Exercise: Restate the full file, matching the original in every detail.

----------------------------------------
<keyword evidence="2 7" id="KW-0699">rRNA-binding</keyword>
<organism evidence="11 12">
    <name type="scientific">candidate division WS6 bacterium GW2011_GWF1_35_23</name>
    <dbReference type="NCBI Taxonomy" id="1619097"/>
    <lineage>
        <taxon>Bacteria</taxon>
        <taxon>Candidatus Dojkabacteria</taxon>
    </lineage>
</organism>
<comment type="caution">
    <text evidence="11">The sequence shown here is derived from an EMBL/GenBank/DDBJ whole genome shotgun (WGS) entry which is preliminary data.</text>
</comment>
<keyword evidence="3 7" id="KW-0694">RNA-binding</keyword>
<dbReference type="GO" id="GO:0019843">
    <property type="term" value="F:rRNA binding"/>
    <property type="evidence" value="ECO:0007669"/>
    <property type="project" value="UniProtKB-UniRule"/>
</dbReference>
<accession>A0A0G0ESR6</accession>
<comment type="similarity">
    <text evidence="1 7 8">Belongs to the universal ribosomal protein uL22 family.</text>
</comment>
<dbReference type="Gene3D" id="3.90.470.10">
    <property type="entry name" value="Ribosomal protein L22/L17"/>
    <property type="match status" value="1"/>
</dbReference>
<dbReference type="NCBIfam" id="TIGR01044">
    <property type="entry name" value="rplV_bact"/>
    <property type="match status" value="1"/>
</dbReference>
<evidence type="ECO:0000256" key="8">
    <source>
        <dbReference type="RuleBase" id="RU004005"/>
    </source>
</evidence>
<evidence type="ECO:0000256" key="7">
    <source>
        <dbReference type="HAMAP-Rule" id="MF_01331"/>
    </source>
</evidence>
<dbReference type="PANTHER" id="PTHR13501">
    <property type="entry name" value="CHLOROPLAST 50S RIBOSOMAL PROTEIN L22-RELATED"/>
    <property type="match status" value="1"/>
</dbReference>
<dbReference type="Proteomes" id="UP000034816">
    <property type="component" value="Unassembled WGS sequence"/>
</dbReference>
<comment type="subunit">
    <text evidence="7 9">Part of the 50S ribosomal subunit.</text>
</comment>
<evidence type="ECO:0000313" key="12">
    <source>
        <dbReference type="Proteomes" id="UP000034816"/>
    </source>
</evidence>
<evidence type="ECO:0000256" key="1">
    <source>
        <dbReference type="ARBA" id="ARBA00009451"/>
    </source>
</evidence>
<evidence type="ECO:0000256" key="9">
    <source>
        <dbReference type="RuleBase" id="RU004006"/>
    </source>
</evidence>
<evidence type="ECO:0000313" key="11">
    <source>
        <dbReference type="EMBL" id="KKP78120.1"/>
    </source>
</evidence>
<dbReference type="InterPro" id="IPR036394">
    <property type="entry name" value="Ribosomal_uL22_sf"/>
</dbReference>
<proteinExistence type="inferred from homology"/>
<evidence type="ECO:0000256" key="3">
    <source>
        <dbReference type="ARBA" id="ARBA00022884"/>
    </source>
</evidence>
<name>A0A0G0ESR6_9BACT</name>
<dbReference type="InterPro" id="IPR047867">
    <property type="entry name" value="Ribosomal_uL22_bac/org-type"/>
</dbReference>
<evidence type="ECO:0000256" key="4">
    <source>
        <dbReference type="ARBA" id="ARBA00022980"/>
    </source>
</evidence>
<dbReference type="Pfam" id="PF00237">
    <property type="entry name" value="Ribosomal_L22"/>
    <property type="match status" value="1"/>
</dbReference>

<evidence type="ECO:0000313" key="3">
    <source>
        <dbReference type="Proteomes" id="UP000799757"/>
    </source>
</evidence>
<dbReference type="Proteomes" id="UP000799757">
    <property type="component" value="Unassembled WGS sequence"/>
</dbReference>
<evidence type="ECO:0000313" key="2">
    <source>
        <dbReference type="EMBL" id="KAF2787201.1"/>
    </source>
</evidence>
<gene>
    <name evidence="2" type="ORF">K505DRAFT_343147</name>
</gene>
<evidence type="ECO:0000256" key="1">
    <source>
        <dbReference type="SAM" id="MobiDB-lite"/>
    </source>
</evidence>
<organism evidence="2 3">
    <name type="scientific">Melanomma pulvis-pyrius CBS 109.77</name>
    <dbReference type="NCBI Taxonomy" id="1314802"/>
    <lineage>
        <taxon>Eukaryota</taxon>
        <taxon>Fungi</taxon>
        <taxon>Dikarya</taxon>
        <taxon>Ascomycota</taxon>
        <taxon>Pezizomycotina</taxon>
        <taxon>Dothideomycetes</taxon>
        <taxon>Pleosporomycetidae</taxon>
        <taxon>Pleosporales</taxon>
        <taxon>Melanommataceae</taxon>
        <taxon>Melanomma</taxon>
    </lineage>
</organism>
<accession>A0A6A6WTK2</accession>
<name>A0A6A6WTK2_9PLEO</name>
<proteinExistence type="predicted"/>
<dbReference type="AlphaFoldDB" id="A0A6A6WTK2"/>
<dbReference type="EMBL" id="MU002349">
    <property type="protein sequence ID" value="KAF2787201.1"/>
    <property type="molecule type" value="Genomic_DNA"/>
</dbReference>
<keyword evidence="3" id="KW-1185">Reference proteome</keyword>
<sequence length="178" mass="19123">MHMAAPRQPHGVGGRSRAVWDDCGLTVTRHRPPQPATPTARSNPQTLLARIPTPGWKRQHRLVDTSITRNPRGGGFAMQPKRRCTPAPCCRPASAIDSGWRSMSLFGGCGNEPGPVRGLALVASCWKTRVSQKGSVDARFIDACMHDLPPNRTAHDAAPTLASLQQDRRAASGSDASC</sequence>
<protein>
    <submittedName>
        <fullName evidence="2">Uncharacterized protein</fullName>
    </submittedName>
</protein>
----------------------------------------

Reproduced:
<keyword evidence="2 7" id="KW-0699">rRNA-binding</keyword>
<organism evidence="11 12">
    <name type="scientific">candidate division WS6 bacterium GW2011_GWF1_35_23</name>
    <dbReference type="NCBI Taxonomy" id="1619097"/>
    <lineage>
        <taxon>Bacteria</taxon>
        <taxon>Candidatus Dojkabacteria</taxon>
    </lineage>
</organism>
<comment type="caution">
    <text evidence="11">The sequence shown here is derived from an EMBL/GenBank/DDBJ whole genome shotgun (WGS) entry which is preliminary data.</text>
</comment>
<keyword evidence="3 7" id="KW-0694">RNA-binding</keyword>
<dbReference type="GO" id="GO:0019843">
    <property type="term" value="F:rRNA binding"/>
    <property type="evidence" value="ECO:0007669"/>
    <property type="project" value="UniProtKB-UniRule"/>
</dbReference>
<accession>A0A0G0ESR6</accession>
<comment type="similarity">
    <text evidence="1 7 8">Belongs to the universal ribosomal protein uL22 family.</text>
</comment>
<dbReference type="Gene3D" id="3.90.470.10">
    <property type="entry name" value="Ribosomal protein L22/L17"/>
    <property type="match status" value="1"/>
</dbReference>
<dbReference type="NCBIfam" id="TIGR01044">
    <property type="entry name" value="rplV_bact"/>
    <property type="match status" value="1"/>
</dbReference>
<evidence type="ECO:0000256" key="8">
    <source>
        <dbReference type="RuleBase" id="RU004005"/>
    </source>
</evidence>
<evidence type="ECO:0000256" key="7">
    <source>
        <dbReference type="HAMAP-Rule" id="MF_01331"/>
    </source>
</evidence>
<dbReference type="PANTHER" id="PTHR13501">
    <property type="entry name" value="CHLOROPLAST 50S RIBOSOMAL PROTEIN L22-RELATED"/>
    <property type="match status" value="1"/>
</dbReference>
<dbReference type="Proteomes" id="UP000034816">
    <property type="component" value="Unassembled WGS sequence"/>
</dbReference>
<comment type="subunit">
    <text evidence="7 9">Part of the 50S ribosomal subunit.</text>
</comment>
<evidence type="ECO:0000313" key="12">
    <source>
        <dbReference type="Proteomes" id="UP000034816"/>
    </source>
</evidence>
<evidence type="ECO:0000256" key="1">
    <source>
        <dbReference type="ARBA" id="ARBA00009451"/>
    </source>
</evidence>
<evidence type="ECO:0000256" key="9">
    <source>
        <dbReference type="RuleBase" id="RU004006"/>
    </source>
</evidence>
<evidence type="ECO:0000313" key="11">
    <source>
        <dbReference type="EMBL" id="KKP78120.1"/>
    </source>
</evidence>
<dbReference type="InterPro" id="IPR036394">
    <property type="entry name" value="Ribosomal_uL22_sf"/>
</dbReference>
<proteinExistence type="inferred from homology"/>
<evidence type="ECO:0000256" key="3">
    <source>
        <dbReference type="ARBA" id="ARBA00022884"/>
    </source>
</evidence>
<name>A0A0G0ESR6_9BACT</name>
<dbReference type="InterPro" id="IPR047867">
    <property type="entry name" value="Ribosomal_uL22_bac/org-type"/>
</dbReference>
<evidence type="ECO:0000256" key="4">
    <source>
        <dbReference type="ARBA" id="ARBA00022980"/>
    </source>
</evidence>
<dbReference type="Pfam" id="PF00237">
    <property type="entry name" value="Ribosomal_L22"/>
    <property type="match status" value="1"/>
</dbReference>

<evidence type="ECO:0000313" key="3">
    <source>
        <dbReference type="Proteomes" id="UP000799757"/>
    </source>
</evidence>
<dbReference type="Proteomes" id="UP000799757">
    <property type="component" value="Unassembled WGS sequence"/>
</dbReference>
<evidence type="ECO:0000313" key="2">
    <source>
        <dbReference type="EMBL" id="KAF2787201.1"/>
    </source>
</evidence>
<gene>
    <name evidence="2" type="ORF">K505DRAFT_343147</name>
</gene>
<evidence type="ECO:0000256" key="1">
    <source>
        <dbReference type="SAM" id="MobiDB-lite"/>
    </source>
</evidence>
<organism evidence="2 3">
    <name type="scientific">Melanomma pulvis-pyrius CBS 109.77</name>
    <dbReference type="NCBI Taxonomy" id="1314802"/>
    <lineage>
        <taxon>Eukaryota</taxon>
        <taxon>Fungi</taxon>
        <taxon>Dikarya</taxon>
        <taxon>Ascomycota</taxon>
        <taxon>Pezizomycotina</taxon>
        <taxon>Dothideomycetes</taxon>
        <taxon>Pleosporomycetidae</taxon>
        <taxon>Pleosporales</taxon>
        <taxon>Melanommataceae</taxon>
        <taxon>Melanomma</taxon>
    </lineage>
</organism>
<accession>A0A6A6WTK2</accession>
<name>A0A6A6WTK2_9PLEO</name>
<proteinExistence type="predicted"/>
<dbReference type="AlphaFoldDB" id="A0A6A6WTK2"/>
<dbReference type="EMBL" id="MU002349">
    <property type="protein sequence ID" value="KAF2787201.1"/>
    <property type="molecule type" value="Genomic_DNA"/>
</dbReference>
<keyword evidence="3" id="KW-1185">Reference proteome</keyword>
<sequence length="178" mass="19123">MHMAAPRQPHGVGGRSRAVWDDCGLTVTRHRPPQPATPTARSNPQTLLARIPTPGWKRQHRLVDTSITRNPRGGGFAMQPKRRCTPAPCCRPASAIDSGWRSMSLFGGCGNEPGPVRGLALVASCWKTRVSQKGSVDARFIDACMHDLPPNRTAHDAAPTLASLQQDRRAASGSDASC</sequence>
<protein>
    <submittedName>
        <fullName evidence="2">Uncharacterized protein</fullName>
    </submittedName>
</protein>